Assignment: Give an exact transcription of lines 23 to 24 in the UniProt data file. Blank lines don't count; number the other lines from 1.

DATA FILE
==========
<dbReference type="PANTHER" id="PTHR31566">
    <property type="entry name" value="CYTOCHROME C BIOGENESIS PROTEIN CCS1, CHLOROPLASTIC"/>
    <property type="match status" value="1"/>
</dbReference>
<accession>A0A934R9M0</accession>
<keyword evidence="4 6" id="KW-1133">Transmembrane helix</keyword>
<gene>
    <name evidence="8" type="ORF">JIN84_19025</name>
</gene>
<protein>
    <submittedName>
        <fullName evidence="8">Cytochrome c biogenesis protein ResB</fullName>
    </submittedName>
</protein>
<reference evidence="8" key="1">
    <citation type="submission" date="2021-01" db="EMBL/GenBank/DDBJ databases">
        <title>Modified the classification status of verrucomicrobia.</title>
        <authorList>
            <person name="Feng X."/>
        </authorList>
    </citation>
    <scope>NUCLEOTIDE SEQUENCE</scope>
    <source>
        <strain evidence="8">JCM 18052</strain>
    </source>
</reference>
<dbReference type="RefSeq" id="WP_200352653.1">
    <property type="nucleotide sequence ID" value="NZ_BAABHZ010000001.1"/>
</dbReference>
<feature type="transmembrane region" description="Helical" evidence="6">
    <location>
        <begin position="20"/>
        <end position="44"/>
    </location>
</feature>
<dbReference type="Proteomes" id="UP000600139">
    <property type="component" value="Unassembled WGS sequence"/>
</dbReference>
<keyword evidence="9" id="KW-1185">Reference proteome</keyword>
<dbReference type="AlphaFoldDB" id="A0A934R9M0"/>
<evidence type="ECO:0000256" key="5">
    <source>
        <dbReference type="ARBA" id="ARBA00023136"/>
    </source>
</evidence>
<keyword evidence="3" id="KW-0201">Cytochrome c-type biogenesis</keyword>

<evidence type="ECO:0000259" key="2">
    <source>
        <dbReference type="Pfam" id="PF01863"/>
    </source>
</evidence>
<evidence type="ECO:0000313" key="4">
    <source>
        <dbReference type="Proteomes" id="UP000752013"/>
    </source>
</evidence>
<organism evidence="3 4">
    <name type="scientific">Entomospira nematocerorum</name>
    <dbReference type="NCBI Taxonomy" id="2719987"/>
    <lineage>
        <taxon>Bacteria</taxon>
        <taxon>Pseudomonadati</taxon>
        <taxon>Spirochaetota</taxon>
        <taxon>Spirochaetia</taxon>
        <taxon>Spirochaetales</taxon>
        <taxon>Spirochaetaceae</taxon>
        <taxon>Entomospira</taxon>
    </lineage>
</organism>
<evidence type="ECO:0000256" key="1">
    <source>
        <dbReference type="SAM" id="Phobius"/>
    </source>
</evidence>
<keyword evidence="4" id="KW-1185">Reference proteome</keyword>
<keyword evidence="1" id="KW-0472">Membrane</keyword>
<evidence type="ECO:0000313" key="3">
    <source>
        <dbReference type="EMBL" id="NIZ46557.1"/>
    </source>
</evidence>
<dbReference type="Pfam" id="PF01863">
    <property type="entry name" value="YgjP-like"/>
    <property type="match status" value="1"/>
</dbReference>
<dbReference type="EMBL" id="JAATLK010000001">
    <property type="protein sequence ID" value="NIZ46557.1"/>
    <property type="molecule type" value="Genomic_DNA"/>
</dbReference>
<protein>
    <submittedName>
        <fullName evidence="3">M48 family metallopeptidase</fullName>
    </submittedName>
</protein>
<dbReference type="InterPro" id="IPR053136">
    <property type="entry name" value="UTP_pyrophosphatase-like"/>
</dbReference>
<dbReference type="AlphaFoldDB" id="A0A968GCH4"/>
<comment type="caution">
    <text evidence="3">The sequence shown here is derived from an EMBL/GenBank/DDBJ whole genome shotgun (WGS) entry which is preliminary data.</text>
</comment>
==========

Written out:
    <source>
        <strain evidence="8">JCM 18052</strain>